Displays for disasters, or what sensors have to do with survival.
In just a few short months this year, the world has seen more disasters than its fair share — devastating earthquakes, floods and a destructive oil spill, each requiring different strategies of emergency management. And this month, Organizing Armageddon, the excellent Wired article by Vince Beiser about lessons learned from the Haiti earthquake, exposed the many and worrisome shortcomings of disaster relief efforts. From infrastructure to technology to tactical coordination, today’s emergency management is in dire need of an upgrade.
Luckily, Precision Information, a division of Homeland Security’s Pacific Northwest National Laboratory, is developing ambitious new first-response cooperation environments that focus not on a single piece of technology but, rather, on a suite of interconnected tools that offer targeted access to information and sophisticated decision-making aid for emergency response.
From predictive modeling to automated recommendations to augmented reality, this concept video is designed to serve as a blueprint for research in the next decade, exploring some of the possibilities in addressing key research challenges.
For a closer look at the many emergining technologies and concepts alluded to in the video — including ubiquitous displays, crowdsourcing, pervasive sensor networks and adaptive user interfaces — be sure to see the annotated version.
Equilibrium, apathy and what John Stuart Mill has to do with medical marijuana.
You may recall filmmaker Temujin Doran from The Art of Protest, a cunning short documentary about the democratic deficits of today’s political protests. Doran has just released his latest film, Market Maketh Man — an ambitious analysis of several models of liberal democratic doctrine — and today, we sit down with him to talk about democracy, innovation, and the cultural responsibility of filmmakers.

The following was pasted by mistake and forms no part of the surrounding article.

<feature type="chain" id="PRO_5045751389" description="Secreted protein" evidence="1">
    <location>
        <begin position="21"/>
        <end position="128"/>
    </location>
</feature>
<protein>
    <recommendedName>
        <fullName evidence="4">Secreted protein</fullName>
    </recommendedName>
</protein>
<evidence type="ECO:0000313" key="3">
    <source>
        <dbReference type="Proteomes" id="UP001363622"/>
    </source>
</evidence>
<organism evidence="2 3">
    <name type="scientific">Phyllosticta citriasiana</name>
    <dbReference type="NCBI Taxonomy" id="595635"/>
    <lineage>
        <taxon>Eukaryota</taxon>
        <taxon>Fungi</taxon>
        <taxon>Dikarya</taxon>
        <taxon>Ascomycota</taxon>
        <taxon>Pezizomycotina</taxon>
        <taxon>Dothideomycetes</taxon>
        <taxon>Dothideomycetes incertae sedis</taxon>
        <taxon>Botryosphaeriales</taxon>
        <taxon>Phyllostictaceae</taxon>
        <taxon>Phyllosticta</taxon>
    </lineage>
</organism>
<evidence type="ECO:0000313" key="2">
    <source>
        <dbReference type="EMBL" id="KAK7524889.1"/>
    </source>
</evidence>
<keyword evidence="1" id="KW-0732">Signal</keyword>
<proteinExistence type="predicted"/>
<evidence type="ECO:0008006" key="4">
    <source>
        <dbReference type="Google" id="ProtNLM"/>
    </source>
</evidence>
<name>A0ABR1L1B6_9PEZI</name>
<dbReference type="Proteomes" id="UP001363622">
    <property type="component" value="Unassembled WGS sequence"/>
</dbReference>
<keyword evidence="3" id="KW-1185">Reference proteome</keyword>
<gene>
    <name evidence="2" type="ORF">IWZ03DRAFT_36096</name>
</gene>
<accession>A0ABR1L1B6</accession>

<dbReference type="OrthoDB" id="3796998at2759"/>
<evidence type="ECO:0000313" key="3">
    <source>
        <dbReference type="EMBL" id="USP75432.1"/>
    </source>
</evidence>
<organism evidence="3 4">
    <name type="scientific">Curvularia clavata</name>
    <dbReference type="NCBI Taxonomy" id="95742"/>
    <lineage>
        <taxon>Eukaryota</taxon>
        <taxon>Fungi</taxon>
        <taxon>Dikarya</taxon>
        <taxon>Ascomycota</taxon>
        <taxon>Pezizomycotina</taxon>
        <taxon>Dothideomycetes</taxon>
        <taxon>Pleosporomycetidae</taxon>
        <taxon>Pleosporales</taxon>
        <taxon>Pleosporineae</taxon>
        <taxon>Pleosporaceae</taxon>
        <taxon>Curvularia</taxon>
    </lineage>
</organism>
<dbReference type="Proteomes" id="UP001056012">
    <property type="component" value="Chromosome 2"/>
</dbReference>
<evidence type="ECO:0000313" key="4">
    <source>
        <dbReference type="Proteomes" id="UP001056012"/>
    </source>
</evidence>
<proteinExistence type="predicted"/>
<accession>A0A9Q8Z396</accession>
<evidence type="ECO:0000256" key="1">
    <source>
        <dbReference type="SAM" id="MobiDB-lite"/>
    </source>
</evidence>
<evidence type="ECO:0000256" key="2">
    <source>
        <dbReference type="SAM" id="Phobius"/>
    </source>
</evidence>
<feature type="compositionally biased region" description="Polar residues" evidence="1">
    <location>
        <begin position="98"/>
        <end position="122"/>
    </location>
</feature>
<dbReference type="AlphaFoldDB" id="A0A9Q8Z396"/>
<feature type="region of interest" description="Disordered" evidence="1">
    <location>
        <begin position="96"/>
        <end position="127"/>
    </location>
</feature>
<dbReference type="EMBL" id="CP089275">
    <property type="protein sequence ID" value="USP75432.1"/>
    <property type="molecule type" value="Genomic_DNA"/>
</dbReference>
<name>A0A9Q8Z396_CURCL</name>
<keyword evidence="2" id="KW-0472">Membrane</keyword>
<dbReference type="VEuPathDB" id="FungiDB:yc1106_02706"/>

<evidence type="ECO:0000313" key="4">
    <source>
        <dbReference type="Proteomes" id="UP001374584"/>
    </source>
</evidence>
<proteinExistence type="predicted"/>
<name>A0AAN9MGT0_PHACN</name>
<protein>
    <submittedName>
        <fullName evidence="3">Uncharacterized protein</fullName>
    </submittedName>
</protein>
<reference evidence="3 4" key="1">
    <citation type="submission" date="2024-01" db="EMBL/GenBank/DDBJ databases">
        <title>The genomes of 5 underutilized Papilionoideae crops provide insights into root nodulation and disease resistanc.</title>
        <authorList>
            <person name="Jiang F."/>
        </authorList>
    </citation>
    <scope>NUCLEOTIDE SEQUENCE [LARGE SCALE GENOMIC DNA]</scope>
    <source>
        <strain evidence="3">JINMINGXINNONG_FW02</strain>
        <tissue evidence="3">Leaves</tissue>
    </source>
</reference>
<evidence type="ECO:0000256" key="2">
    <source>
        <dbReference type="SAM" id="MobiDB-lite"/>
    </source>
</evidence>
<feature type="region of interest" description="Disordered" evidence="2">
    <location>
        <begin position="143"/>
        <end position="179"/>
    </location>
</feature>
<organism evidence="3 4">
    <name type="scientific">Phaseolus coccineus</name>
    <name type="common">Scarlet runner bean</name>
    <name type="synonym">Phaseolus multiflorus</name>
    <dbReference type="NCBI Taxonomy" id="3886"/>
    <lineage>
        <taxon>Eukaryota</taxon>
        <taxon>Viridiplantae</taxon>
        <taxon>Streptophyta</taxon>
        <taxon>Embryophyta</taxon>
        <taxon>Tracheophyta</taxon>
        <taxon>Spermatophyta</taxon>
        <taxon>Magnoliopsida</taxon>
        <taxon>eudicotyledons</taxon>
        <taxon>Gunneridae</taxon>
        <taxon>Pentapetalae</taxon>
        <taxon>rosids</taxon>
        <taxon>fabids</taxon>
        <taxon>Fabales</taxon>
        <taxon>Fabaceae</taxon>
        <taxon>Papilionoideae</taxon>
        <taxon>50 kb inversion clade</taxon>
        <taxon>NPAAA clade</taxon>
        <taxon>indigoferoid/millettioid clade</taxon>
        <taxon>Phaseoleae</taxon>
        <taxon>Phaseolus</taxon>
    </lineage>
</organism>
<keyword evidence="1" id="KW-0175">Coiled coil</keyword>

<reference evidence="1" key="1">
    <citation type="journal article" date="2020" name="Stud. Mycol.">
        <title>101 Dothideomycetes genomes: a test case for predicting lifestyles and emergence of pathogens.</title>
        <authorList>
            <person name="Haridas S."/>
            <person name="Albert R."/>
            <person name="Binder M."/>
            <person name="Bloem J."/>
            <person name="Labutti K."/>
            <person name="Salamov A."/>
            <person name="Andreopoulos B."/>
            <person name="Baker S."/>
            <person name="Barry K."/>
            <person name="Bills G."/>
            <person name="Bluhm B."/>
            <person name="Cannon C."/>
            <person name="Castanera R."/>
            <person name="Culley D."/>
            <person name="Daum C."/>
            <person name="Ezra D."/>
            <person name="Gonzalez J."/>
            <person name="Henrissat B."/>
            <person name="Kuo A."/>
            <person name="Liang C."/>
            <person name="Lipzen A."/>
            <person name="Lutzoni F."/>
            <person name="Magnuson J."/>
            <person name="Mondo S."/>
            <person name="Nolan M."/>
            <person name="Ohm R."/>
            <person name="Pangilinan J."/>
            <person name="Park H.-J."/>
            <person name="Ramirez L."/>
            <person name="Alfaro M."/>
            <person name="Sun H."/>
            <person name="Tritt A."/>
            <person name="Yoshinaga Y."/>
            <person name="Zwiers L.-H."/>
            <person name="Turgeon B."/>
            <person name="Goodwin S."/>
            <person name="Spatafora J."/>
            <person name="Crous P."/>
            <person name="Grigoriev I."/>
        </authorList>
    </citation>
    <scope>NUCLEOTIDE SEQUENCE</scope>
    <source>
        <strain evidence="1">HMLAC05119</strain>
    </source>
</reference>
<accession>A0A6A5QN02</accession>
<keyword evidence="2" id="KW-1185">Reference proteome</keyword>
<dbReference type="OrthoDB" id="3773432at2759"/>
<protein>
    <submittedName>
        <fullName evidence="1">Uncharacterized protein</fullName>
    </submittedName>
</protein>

What do you think will be the single most important social or cultural shift, trend or innovation to define the course of democracy in the next decade?
I think that most people are confident in the power of the internet to be a tool that champions our individuality and be a strong force for a more democratic, pluralist society. In some ways this is defendable; social networking, blogging, and online forums can very quickly marshal together like-minded people with potential to bring about dramatic governmental change.
Never before have these tools been so prominent in election campaigns, and in the future they will increasingly define these events and perhaps too, the course of governance. But I think in the coming decade, the internet may be revealed as something that has in fact homogenised society, and stunted our freedoms.
Our thirst for individualism in our lives has become, in a sense, the new conformism; and this has made us predictable. It will be interesting to see how politics and business will attempt to exploit this.
What role do you see documentary filmmakers playing in the past, present and future of democracy? How has this role changed over the past decade?
Perhaps the biggest change in this role is the increasing number of people can do it. It used to be a somewhat privileged position; but thanks to the affordability of film equipment nearly anyone can be a video commentator or journalist on matters that they find important. Via the internet, they can also reach a wide audience. But is this always a good thing? I find it a very troubling question, as it is something that I am also directly part of.
In the same way online commentary functions, it seems perilously close to the world of celebrity culture,; in which an individual’s opinions are marketed as media commodities.
If you look at news channels, they now all rely heavily on eyewitness videos shot from mobile phones or hand held cameras, as well as emails and texts from viewers — what they call “user-generated content.” News groups flaunt this as a kind of open democracy, but it can dangerously simplify the complexities of the modern world with melodramatic “human interest” angles.
How do you think capitalism has altered the vision for and practice of democratic rule?